Flylady Photography by Wendy Cooper

There's Always Something: A Day of Very Silly Grins!

Trip Reports > There's Always Something: A Day of Very Silly Grins!
08/09/2019 - 17:09

Much as I love my little local patch, after several weeks I was starting to go a little stir-crazy, so a a trip out was in order.  I decided that a wander in Suffolk would be good and duly set off to RSPB Lakenheath, with ideas of a ‘pop in’ to Suffolk Wildlife Trust Lackford Lakes which is just down the road.

Now, my local patch has been quiet on the bird front through the summer – the birds were both busy with youngsters as well as with moulting; a few have started visiting the garden again and around the meadow many can be heard but not seen.  When I go birding further afield, I have ‘hope fors’ but am always happy to take pot luck– I always end up pleasantly surprised!

On arriving at Lakenheath, I had a stroll along the river – the Washlands one side and Brandon Fen the other. It was a beautiful morning – brilliant blue sky, sunshine and after recent scorching temperatures, pleasantly warm but with a nice bit of breeze.  From time to time I glimpsed small birds flitting and as I walked noticed mist nets – there had been some ringing going on that morning. As I drew level with one of the nets I could see and hear a small bird caught – the ringer was someway off, but I waved and caught his eye and he came and untangled two juvenile Sedge Warblers, popped into bags to be ringed and recorded.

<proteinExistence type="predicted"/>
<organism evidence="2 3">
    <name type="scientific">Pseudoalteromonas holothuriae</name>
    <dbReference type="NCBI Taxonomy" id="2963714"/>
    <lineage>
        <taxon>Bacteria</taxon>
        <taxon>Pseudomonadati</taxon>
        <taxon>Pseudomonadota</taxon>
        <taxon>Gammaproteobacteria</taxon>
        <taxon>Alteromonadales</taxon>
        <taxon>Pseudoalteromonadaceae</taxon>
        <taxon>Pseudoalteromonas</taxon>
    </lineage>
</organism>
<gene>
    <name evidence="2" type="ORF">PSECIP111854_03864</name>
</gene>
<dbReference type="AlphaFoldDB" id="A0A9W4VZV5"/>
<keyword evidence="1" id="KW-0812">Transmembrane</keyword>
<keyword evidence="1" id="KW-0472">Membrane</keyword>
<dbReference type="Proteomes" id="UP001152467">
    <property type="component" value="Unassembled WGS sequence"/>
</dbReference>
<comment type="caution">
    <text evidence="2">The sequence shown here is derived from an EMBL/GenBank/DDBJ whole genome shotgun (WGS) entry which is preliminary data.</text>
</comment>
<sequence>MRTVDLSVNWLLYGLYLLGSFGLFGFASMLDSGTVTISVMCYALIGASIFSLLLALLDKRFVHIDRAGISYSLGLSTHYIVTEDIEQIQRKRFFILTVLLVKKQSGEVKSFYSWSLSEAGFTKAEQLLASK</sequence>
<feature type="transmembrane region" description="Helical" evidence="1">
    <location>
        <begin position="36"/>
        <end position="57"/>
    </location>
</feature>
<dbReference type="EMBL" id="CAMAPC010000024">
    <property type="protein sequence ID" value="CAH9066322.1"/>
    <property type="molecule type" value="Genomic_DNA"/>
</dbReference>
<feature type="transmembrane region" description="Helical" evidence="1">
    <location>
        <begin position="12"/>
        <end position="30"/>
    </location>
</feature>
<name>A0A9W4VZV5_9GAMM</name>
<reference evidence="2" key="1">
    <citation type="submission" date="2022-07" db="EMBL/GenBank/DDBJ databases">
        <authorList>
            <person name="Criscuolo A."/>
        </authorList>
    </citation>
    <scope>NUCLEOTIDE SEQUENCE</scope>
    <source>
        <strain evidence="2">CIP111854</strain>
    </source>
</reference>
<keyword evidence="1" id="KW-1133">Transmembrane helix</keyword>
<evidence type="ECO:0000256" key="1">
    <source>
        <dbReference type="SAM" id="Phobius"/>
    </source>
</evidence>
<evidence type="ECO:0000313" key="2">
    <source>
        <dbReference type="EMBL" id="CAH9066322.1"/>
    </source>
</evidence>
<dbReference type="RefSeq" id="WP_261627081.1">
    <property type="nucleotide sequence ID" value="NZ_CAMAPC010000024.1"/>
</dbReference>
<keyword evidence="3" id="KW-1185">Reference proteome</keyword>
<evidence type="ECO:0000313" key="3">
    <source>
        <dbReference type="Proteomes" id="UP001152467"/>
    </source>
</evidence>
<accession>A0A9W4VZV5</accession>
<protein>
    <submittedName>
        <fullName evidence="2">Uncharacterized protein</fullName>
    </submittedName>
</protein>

Past the visitor centre I wandered along the back path and paused at the ‘photography’ station. The air was full of chatter from juvenile and adult Goldfinches,

there were juvenile and adult Greenfinches as wella few Reed Buntingsand I had lovely views of a very smart Reed Warbler! (silly grin#1)Continuing on I came to a little group of willows just before the woodland – there is nearly always something of interest here!  Usually here I spend a while trying to spot a Cetti’s Warbler which calls, he was silent today, however there was a spring song of Chiff Chaff, chiff chaff – there was a small family flitting between the willows!I watched for quite sometime as they twirled around in the branches and appeared to follow some sort of game of ‘tag’ between the small trees.